Regions Northern Virginia

Consumer group analyzes credit-card complaints

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Print this page By Paula C. Squires

 

Consumers are filing lots of complaints against credit-card companies.

Since the Consumer Financial Protection Bureau began collecting data on credit cards in 2011 — as part of the Dodd-Frank Wall Street Reform and Consumer Protection Act — consumers have filed more than 25,000 complaints.

Nearly a fifth of them have been against McLean-based Capital One Financial Corp., a consumer advocacy group reports, making it the most complained about credit-card company in the country during a 22-month period, from Nov. 2011 through Sept. 10, 2013, according to the Washington, D.C.-based U.S. Public Interest Research Group (PIRG) Education Fund.

Capital One disputes that assertion based on the number of complaints in the CFPB’s database now, more than four months later. As of Jan. 16, a Virginia Business review of complaints shows that Citibank has drawn the most complaints, with a total of 5,749, compared with 5,518 complaints against Capital One.

Capital One company spokeswoman Pam Girardo said in an email that PIRG’s assertion is inaccurate “as anyone who looks at the CFPB database today can confirm. We remain committed to working with our customers to resolve any issues they may have. Our goal is to exceed customer expectations by delivering best-in-class service, and we sincerely regret when we disappoint a customer. “

The PIRG report sheds light on the nature of consumer complaints. Consumers were most likely to complain about billing disputes (16 percent of complaints); followed by difficulties with APR (annual percentage rate) or interest rates (10 percent); and trouble with identity theft, fraud and embezzlement (7 percent).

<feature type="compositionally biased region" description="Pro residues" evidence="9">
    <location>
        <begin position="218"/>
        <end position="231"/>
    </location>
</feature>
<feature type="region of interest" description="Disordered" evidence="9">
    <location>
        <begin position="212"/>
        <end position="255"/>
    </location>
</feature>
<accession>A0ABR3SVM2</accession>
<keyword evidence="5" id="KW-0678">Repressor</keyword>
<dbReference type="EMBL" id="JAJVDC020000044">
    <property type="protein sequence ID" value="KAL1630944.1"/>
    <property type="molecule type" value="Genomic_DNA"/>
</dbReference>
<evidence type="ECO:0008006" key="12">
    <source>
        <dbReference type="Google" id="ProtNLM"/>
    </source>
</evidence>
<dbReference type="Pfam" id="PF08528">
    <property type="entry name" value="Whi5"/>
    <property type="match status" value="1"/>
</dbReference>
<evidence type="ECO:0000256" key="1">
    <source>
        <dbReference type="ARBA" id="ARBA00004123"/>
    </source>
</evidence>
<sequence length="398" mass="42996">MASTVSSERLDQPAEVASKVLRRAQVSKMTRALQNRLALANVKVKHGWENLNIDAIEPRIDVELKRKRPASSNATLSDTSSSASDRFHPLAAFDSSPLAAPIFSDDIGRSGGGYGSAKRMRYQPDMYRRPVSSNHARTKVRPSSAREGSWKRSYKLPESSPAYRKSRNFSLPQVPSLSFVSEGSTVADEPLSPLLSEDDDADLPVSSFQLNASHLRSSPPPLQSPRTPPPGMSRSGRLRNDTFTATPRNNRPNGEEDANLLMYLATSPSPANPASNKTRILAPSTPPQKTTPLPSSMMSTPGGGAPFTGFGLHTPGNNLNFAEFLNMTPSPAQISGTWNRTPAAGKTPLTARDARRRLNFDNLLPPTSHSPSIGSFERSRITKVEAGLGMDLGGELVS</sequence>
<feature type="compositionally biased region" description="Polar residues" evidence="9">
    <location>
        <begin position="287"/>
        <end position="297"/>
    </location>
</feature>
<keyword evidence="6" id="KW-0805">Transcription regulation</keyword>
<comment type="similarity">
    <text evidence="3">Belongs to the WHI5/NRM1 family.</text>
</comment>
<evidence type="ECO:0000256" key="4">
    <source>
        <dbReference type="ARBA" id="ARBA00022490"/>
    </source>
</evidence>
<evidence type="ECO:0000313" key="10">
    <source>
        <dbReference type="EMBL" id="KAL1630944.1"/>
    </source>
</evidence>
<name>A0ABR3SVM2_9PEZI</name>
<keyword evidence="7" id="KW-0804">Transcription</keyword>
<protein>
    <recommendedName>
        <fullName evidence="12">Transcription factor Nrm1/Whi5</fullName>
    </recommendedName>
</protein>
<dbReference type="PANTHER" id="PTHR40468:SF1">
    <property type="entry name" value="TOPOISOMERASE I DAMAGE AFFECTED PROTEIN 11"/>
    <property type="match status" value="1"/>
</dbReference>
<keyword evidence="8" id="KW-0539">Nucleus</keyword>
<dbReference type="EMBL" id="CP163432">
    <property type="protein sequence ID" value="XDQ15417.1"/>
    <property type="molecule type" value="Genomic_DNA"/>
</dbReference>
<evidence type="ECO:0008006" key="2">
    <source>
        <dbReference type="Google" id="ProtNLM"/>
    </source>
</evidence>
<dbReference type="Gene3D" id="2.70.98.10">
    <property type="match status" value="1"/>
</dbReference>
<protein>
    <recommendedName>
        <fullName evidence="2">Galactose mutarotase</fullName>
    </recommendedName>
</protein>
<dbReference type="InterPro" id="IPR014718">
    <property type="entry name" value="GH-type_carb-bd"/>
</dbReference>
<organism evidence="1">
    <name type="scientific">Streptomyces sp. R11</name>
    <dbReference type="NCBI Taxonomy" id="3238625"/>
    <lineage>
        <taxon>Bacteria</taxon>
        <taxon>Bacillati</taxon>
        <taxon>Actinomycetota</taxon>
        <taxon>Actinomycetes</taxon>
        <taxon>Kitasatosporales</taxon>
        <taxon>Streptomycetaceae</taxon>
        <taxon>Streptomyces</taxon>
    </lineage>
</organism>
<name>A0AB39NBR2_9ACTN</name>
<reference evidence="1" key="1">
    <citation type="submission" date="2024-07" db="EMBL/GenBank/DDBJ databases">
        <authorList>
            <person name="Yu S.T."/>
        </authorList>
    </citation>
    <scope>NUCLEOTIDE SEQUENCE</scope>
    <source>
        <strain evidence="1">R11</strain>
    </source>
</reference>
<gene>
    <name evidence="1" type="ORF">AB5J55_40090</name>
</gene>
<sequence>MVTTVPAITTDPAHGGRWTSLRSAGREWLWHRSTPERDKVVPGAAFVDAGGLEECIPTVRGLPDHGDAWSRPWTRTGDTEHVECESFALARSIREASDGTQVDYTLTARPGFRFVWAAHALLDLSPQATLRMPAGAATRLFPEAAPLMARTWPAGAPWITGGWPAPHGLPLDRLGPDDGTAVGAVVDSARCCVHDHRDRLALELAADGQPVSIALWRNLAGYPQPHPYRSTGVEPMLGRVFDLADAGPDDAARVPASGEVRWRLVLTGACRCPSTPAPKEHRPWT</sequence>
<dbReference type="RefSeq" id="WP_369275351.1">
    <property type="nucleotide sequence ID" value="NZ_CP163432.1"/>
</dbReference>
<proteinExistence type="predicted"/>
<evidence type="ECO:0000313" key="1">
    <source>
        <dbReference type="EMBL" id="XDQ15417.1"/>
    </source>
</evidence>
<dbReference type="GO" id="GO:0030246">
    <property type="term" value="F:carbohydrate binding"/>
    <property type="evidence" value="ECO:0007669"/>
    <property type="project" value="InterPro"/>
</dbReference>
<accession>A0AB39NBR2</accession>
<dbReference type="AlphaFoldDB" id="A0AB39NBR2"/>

“The CFPB is empowering consumers to demand accountability from their credit card companies,” Laura Murray, consumer associate for U.S. PIRG Education Fund, said in a statement. “Finally, consumers ripped off by junky credit-card add-ons or unfair billing disputes have somewhere to turn.”

During the 22-month period that PIRG examined, the three credit card issuers drawing the most complaints were Capital One, then with 5,215 complaints, followed by Citibank with 4,514 and Bank of America with 3,320 complaints.

Other key findings from PIRG’s report:

·        GE Capital Retail generated the most complaints among the top 10 issuers based on ratio of complaints to card volume. GE experienced 88 complaints per billion dollars in purchase volume, followed by Capital One with 46 complaints and Barclays with 25 complaints per billion dollars in purchase volume.


·        Nearly 40 percent of credit-card complaints to the CFPB result in tangible relief to the consumer. More than 7,300 consumers have received monetary relief through the CFPB, and 2,300 additional consumers have received non-monetary relief such as adjusting interest rates or correcting information with a credit-reporting agency.

·        The median amount of monetary relief for credit card complaints was $128.
  
·        The District of Columbia had the most complaints per-capita, followed by Delaware, Maryland, New York, New Jersey, Florida, Connecticut, Massachusetts, Virginia and Maine.


Besides the complaint database, the CFPB enforces provisions of the 2009 Credit Card Act that help consumers avoid penalty fees and unfair interest rate increases.

The report, "Credit Cards, Consumer Complaints: The CFPB's Consumer Complaint Database Gets Real Results for Credit Card Holders" [http://www.uspirgedfund.org/reports/usf/credit-cards-consumer-complaints] is the fourth in a series of five PIRG reports that analyze complaints in the CFPB’s consumer complaints database.

The next report will focus on complaints about debt collection.


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